Publishing your RSS Feed on Your Site
You can make your RSS feed available to prospective subscribers by providing a link to it on your Web site or blog.
To publish your RSS feed:
Create a link in your Web site or blog to the RSS feed on your server (Figure 25.25).
Figure 25.25. Here is the XHTML code from my blog where I created the link to the podcast's feed. Note that I've inserted the orange feed icon inside the link to quickly identify it as an RSS feed.
Even if you have submitted your podcast to iTunes (and had it accepted) you can also make your feed available directly through your site.
Lots of people use the RSS logo to identify their RSS feed. You can download the logo from just about anywhere and then create an image link with it (Figure 25.25). See page 114 for more details on labeling links with images.
Figure 25.26. This is how the link to the RSS feed looks in the list of Links on my blog, http://catalunyalive.blogspot.com.
When a visitor clicks a link to an RSS feed they see the XML file displayed as is in their browser. It's pretty ugly. Still, this very ugliness helps people realize that they're not supposed to read it right away, but rather subscribe to it. If you like, you can use XSLT to transform the XML file so that it displays like a regular Web page in the browser.
Feedburner.com can transform a regular RSS feed (even one written by hand as described in this chapter) into one with more bells and whistles that you can use to monitor subscriptions, and more.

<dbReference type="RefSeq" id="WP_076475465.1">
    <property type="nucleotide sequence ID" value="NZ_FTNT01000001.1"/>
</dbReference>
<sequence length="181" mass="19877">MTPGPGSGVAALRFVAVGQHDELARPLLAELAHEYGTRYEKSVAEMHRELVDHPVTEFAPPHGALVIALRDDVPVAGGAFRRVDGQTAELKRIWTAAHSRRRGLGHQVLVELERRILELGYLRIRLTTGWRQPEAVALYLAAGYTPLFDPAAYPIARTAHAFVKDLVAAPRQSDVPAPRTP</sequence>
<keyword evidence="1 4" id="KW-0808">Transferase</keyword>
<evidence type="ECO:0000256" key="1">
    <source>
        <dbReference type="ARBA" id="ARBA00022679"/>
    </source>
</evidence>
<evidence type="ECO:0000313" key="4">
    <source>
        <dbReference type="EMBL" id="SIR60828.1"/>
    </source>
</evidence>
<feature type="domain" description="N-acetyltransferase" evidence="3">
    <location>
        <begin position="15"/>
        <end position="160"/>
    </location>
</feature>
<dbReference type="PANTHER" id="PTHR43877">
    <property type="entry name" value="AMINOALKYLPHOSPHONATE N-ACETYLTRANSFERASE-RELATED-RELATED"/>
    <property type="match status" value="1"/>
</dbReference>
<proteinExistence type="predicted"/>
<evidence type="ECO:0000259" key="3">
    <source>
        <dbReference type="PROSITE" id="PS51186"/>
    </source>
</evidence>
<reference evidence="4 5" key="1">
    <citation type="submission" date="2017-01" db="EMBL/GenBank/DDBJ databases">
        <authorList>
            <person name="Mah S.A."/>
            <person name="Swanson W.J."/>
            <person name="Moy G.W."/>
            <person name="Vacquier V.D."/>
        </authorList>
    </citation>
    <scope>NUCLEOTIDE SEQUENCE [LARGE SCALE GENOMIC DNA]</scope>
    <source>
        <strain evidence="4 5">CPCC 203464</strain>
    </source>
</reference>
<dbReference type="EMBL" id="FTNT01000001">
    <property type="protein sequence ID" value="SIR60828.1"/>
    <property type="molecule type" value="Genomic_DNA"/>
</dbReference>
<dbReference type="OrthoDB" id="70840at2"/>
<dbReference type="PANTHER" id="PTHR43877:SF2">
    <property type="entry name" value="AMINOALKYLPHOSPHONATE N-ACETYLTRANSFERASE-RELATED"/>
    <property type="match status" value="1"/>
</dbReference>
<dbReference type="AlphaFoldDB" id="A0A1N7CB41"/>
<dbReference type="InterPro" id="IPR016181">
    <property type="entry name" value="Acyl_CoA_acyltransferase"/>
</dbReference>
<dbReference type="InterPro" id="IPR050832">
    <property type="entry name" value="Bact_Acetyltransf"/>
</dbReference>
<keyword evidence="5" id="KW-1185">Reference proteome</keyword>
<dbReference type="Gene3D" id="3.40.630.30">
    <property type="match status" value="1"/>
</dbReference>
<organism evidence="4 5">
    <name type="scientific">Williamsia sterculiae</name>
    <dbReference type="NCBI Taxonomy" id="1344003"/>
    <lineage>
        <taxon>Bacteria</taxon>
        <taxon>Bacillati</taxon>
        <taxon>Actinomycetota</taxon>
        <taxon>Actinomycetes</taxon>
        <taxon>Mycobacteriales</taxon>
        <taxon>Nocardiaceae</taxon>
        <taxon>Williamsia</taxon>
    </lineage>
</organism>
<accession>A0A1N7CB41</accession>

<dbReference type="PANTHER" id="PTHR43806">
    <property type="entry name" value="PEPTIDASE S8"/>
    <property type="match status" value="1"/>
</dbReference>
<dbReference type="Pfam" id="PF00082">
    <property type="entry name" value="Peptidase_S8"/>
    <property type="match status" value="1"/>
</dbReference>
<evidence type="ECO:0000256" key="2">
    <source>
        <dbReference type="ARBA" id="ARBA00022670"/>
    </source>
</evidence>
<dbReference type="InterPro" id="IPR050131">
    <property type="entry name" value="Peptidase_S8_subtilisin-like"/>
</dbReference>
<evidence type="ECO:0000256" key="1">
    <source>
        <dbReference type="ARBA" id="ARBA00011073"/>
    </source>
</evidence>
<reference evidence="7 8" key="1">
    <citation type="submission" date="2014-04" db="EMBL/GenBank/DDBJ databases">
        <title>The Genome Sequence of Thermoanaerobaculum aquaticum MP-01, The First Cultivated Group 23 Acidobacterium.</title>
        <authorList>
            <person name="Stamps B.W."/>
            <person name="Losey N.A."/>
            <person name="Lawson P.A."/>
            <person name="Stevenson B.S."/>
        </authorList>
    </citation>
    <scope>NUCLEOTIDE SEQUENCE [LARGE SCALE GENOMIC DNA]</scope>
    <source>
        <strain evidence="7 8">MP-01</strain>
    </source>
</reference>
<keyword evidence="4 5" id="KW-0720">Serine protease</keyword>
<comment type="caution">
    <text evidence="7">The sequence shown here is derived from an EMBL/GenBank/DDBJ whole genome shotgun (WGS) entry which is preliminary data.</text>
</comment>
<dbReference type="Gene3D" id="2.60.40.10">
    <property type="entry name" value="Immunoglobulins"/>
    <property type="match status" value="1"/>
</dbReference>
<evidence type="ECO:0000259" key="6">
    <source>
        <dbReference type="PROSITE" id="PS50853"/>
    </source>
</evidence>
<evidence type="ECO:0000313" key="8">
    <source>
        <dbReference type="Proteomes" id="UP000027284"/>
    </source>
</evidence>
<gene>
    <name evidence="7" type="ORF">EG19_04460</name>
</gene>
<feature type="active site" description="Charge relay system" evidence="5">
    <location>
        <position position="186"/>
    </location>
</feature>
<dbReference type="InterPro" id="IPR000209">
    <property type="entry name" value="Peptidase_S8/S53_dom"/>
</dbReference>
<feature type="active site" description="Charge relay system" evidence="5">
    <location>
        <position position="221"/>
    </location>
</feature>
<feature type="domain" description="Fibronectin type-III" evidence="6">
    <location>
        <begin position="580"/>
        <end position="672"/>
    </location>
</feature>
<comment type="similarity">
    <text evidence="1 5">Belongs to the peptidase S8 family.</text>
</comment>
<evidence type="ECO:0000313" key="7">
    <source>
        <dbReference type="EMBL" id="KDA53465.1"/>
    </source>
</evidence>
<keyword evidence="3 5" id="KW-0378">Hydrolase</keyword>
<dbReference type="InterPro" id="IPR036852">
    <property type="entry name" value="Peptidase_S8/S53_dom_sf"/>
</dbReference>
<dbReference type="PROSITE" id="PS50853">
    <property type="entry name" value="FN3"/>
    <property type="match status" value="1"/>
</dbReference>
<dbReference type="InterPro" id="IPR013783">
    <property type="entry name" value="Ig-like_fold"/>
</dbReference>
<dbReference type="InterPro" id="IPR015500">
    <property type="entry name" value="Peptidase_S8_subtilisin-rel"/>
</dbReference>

You can also use feed:http://www.your-domain.com/feed.xml as the value of the href attribute in your link. This will open the visitor's default newsreader if and only if they already have one installed.
You can create a direct link to a podcast in the iTunes Music Store by right-clicking (or Control-clicking on the Mac), the podcast's link in iTunes and choosing Copy iTunes Music Store URL from the pop-up menu (Figure 25.27). Then use this URL in the link on your Web site (Figure 25.28). When a prospective subscriber clicks the link, iTunes will open on their computer and they will be automatically directed to subscribe to your podcast. If, however, they don't have iTunes installed, they will be forwarded to Apple's site in order to download iTunes.
Figure 25.27. Right-click or Control-click (on the Mac) the podcast title in iTunes and then choose Copy iTunes Music Store URL from the pop-up menu that appears.
Figure 25.28. This time, I've inserted the URL that I copied in Figure 25.27 above. When a prospective subscriber clicks on this link, they will be transported to iTunes where they can subscribe to my podcast directly.
The previous tip simply opens iTunes to your podcast's description page. The prospective subscriber still has to click the Subscribe button to actually sign up. If you want to subscribe them with a single click, use itpc://www.yourdomain.com/feed.xml. Make sure that the link is properly labeled so that your visitors know what they're getting into (Figure 25.29). Nobody likes to be strong-armed.
Figure 25.29. If you use the itpc protocol for your feed link, clicking the link will launch iTunes and not only show the podcast, but also automatically subscribe the visitor. You should label your links accordingly (see right).